I kept thinking of this as I reflected on my own recent year of losses
and disorientation and new growth; Elder’s father dies part-way through
the writing of this book. His work (that is, reading and walking) with
“Directive” helps him struggle with lostness and foundness, with disorientation
and reorientation. (Some of the poem deals specifically with such themes.)
It is not an overstatement to say that Elder’s work with this poem–experienced
in the regenerated Vermont wilderness–was healing for him. And to
this reader as well.

There were other sorrows as well. After the death of his beloved dog,
Elder was reluctant to hike much further. Again, through Frost, he copes
with grief and redefined expectations. He writes:

“When I read about the life of Frost, I resist
focusing too much on the troubled and troubling aspects of the person
behind the extraordinary poetry. I read these matters in the opposite
direction. What triumph it was for this grief-beset and difficult man
to affirm in lucid verse the world’s health and wholeness, while at the
same time never scanting the confusions of our human condition. Frost
could only accomplish such a personal alchemy because he ventured forth
faithfully to encounter nature’s news…”

There is, I think, a biblical realism that undergirds much of Elder’s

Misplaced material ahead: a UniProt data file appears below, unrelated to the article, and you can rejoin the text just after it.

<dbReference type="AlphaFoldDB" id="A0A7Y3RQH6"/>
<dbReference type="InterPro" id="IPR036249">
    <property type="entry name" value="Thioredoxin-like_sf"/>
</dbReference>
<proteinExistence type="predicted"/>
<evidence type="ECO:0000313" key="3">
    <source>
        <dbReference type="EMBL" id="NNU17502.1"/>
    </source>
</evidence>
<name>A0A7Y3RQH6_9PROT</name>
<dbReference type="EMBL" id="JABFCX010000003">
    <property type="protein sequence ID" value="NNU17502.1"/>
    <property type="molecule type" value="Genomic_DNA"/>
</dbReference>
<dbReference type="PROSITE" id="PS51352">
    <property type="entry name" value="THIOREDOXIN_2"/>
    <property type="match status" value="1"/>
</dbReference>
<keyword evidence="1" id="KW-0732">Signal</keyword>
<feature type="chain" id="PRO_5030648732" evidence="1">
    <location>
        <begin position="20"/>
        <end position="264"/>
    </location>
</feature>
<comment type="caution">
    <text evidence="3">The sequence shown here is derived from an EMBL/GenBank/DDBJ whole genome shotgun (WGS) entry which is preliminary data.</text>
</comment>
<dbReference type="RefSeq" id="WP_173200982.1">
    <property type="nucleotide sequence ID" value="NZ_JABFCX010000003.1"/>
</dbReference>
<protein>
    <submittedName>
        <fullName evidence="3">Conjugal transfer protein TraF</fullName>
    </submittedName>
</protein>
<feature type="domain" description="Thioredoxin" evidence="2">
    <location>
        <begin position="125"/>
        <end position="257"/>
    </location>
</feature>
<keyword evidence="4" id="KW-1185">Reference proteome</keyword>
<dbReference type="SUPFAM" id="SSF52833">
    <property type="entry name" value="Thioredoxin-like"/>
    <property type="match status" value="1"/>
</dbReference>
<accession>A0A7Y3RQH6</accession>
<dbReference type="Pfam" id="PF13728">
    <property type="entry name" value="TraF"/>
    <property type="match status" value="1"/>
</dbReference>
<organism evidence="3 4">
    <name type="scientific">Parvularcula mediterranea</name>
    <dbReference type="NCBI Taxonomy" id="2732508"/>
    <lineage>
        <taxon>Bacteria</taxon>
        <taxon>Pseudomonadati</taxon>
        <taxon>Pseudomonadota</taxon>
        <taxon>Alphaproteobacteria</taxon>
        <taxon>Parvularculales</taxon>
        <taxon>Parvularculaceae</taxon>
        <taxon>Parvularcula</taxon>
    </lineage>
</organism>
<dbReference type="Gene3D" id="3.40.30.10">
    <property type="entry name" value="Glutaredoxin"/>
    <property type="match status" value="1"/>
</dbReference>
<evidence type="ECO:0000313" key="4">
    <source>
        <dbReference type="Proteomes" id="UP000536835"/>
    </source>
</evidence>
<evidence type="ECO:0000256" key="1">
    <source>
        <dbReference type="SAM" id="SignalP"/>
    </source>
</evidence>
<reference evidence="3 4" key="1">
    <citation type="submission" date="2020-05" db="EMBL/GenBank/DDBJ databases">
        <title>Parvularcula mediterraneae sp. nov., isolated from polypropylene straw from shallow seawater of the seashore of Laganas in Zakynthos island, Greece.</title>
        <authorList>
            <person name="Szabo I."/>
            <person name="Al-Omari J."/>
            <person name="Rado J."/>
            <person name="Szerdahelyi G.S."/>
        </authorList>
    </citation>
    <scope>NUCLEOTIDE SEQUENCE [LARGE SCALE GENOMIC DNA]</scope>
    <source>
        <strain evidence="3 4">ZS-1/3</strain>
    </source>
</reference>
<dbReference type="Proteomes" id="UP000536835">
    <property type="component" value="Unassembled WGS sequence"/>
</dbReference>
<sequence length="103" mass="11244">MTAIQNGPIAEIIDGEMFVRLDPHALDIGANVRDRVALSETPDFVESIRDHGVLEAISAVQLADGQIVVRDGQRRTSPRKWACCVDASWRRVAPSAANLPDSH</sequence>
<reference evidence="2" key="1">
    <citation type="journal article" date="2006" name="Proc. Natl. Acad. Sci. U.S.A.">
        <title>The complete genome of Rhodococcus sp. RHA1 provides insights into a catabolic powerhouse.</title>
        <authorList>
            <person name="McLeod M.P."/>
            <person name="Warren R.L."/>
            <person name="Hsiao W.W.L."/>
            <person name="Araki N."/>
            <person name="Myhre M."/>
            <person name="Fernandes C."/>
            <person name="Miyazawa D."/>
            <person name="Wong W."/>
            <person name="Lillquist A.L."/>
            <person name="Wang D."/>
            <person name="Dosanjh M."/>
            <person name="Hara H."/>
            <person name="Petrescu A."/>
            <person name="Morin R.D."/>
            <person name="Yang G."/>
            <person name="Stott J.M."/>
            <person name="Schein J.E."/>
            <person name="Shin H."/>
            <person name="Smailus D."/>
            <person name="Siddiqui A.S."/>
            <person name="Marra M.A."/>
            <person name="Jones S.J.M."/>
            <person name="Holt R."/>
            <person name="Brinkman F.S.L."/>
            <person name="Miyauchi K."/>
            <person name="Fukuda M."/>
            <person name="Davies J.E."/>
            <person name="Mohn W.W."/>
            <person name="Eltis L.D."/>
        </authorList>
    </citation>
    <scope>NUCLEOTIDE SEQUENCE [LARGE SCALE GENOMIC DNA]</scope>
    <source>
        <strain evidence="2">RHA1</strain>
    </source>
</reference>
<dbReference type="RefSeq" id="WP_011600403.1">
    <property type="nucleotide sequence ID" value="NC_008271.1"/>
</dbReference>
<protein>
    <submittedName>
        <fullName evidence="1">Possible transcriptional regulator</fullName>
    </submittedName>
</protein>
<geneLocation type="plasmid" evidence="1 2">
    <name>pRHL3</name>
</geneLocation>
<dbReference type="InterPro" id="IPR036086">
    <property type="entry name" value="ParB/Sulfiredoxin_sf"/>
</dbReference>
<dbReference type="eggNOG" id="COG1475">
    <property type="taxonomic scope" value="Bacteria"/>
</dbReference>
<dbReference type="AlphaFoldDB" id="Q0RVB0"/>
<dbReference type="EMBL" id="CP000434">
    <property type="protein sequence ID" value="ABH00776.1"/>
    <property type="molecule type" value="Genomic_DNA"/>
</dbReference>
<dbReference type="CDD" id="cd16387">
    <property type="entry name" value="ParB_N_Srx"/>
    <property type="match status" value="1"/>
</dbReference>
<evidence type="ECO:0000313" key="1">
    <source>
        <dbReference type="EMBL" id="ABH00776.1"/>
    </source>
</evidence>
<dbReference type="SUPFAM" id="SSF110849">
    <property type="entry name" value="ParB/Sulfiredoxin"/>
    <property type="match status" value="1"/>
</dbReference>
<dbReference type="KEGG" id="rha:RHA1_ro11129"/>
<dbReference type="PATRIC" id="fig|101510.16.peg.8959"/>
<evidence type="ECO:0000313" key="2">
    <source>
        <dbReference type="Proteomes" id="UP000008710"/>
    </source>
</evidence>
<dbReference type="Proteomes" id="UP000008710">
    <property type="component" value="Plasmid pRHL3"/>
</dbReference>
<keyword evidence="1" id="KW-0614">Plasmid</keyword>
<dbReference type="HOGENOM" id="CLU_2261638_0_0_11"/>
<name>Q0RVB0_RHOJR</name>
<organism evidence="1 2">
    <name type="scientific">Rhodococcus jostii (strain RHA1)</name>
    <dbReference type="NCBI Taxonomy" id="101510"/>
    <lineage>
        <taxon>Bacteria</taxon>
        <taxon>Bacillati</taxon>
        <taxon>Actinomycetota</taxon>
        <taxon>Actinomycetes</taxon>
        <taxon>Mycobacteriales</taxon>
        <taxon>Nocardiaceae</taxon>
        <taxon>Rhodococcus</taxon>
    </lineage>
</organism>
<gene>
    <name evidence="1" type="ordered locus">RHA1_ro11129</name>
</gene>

ruminations. He knows the goodness of created things, he also knows that
things are broken and less than whole (not the least of which is our alienation
from and mistreatment of the Earth itself). He trusts for some sense of
redemptive hope. He finds deep solace in his attentiveness to creation
and in his love of good words written well. It is pivotal that such human
healing and renewal can be facilitated in East coast wilderness exactly
because it has been so used. We simply do not see in virginal forests
and untouched mountain peaks the sense of redemptive restoration that
one sees in once de-forested, now nearly wild, third-growth forests, growing
up once again even amidst signs of human culture.

And this, I think, is how he came across hope: in God’s faithfulness
to the creation itself there is hope for us all. No where do I see this
theme (with resonance from Jeremiah 31:35-36) more clearly than in Brooks
Williams’ marvelous song “Seven Sisters” (from Dead Sea
) which could be considered a five-minute summary of Elder’s
book. Brooks tells us that the New England mountain chain of the song
title is coming back, being renewed. Although he does not say it precisely,
the images suggest that creation is healed, not as pristine, virginal
mountains but amidst old logging settlements, 300-year-old villages, long-abandoned
homes, amidst the anguish of our history of Native displacement, amidst
highways, factories, schools, and governments. We need not be Romanticist
about pure wilderness; we can appreciate and commune with God’s creation